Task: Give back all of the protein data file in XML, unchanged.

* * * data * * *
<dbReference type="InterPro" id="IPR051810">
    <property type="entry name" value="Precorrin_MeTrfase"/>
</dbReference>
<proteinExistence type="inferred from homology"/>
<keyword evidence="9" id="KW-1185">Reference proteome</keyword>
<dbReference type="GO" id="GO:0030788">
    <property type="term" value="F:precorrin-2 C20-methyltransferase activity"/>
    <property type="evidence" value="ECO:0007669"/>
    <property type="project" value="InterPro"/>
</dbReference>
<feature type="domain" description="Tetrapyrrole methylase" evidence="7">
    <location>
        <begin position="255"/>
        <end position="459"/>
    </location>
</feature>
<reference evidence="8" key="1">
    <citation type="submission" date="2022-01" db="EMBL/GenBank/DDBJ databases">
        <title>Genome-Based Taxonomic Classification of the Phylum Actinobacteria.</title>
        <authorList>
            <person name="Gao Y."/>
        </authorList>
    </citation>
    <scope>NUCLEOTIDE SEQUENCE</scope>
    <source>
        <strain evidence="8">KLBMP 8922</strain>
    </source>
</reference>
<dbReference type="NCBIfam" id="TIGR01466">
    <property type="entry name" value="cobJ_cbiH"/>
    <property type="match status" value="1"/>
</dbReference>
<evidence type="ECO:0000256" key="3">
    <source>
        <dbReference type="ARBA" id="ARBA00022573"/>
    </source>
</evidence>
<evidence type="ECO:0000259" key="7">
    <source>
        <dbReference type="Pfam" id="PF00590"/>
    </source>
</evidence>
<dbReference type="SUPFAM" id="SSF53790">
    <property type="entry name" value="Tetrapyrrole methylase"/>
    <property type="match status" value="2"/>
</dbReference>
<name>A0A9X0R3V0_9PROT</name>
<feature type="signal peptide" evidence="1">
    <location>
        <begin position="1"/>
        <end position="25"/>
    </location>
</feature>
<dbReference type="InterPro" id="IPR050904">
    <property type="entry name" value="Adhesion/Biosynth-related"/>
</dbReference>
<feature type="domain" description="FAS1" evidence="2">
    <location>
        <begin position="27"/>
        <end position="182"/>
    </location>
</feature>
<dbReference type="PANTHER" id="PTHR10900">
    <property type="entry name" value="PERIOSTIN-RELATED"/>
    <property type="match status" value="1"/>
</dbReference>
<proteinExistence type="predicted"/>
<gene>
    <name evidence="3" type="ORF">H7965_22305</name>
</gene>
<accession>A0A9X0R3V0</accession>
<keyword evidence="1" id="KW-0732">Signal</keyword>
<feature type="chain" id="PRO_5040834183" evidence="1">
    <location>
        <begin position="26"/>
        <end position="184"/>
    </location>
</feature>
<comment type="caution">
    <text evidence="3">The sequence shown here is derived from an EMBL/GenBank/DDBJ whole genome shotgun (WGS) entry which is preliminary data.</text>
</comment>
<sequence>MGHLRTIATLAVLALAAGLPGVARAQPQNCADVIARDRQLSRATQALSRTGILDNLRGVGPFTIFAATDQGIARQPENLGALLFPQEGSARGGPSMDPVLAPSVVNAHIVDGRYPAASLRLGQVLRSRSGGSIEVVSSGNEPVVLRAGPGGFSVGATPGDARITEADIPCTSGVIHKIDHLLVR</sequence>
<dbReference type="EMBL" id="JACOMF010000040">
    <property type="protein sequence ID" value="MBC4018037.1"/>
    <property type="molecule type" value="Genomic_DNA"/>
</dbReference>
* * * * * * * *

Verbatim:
<dbReference type="InterPro" id="IPR051810">
    <property type="entry name" value="Precorrin_MeTrfase"/>
</dbReference>
<proteinExistence type="inferred from homology"/>
<keyword evidence="9" id="KW-1185">Reference proteome</keyword>
<dbReference type="GO" id="GO:0030788">
    <property type="term" value="F:precorrin-2 C20-methyltransferase activity"/>
    <property type="evidence" value="ECO:0007669"/>
    <property type="project" value="InterPro"/>
</dbReference>
<feature type="domain" description="Tetrapyrrole methylase" evidence="7">
    <location>
        <begin position="255"/>
        <end position="459"/>
    </location>
</feature>
<reference evidence="8" key="1">
    <citation type="submission" date="2022-01" db="EMBL/GenBank/DDBJ databases">
        <title>Genome-Based Taxonomic Classification of the Phylum Actinobacteria.</title>
        <authorList>
            <person name="Gao Y."/>
        </authorList>
    </citation>
    <scope>NUCLEOTIDE SEQUENCE</scope>
    <source>
        <strain evidence="8">KLBMP 8922</strain>
    </source>
</reference>
<dbReference type="NCBIfam" id="TIGR01466">
    <property type="entry name" value="cobJ_cbiH"/>
    <property type="match status" value="1"/>
</dbReference>
<evidence type="ECO:0000256" key="3">
    <source>
        <dbReference type="ARBA" id="ARBA00022573"/>
    </source>
</evidence>
<evidence type="ECO:0000259" key="7">
    <source>
        <dbReference type="Pfam" id="PF00590"/>
    </source>
</evidence>
<dbReference type="SUPFAM" id="SSF53790">
    <property type="entry name" value="Tetrapyrrole methylase"/>
    <property type="match status" value="2"/>
</dbReference>
<name>A0A9X0R3V0_9PROT</name>
<feature type="signal peptide" evidence="1">
    <location>
        <begin position="1"/>
        <end position="25"/>
    </location>
</feature>
<dbReference type="InterPro" id="IPR050904">
    <property type="entry name" value="Adhesion/Biosynth-related"/>
</dbReference>
<feature type="domain" description="FAS1" evidence="2">
    <location>
        <begin position="27"/>
        <end position="182"/>
    </location>
</feature>
<dbReference type="PANTHER" id="PTHR10900">
    <property type="entry name" value="PERIOSTIN-RELATED"/>
    <property type="match status" value="1"/>
</dbReference>
<proteinExistence type="predicted"/>
<gene>
    <name evidence="3" type="ORF">H7965_22305</name>
</gene>
<accession>A0A9X0R3V0</accession>
<keyword evidence="1" id="KW-0732">Signal</keyword>
<feature type="chain" id="PRO_5040834183" evidence="1">
    <location>
        <begin position="26"/>
        <end position="184"/>
    </location>
</feature>
<comment type="caution">
    <text evidence="3">The sequence shown here is derived from an EMBL/GenBank/DDBJ whole genome shotgun (WGS) entry which is preliminary data.</text>
</comment>
<sequence>MGHLRTIATLAVLALAAGLPGVARAQPQNCADVIARDRQLSRATQALSRTGILDNLRGVGPFTIFAATDQGIARQPENLGALLFPQEGSARGGPSMDPVLAPSVVNAHIVDGRYPAASLRLGQVLRSRSGGSIEVVSSGNEPVVLRAGPGGFSVGATPGDARITEADIPCTSGVIHKIDHLLVR</sequence>
<dbReference type="EMBL" id="JACOMF010000040">
    <property type="protein sequence ID" value="MBC4018037.1"/>
    <property type="molecule type" value="Genomic_DNA"/>
</dbReference>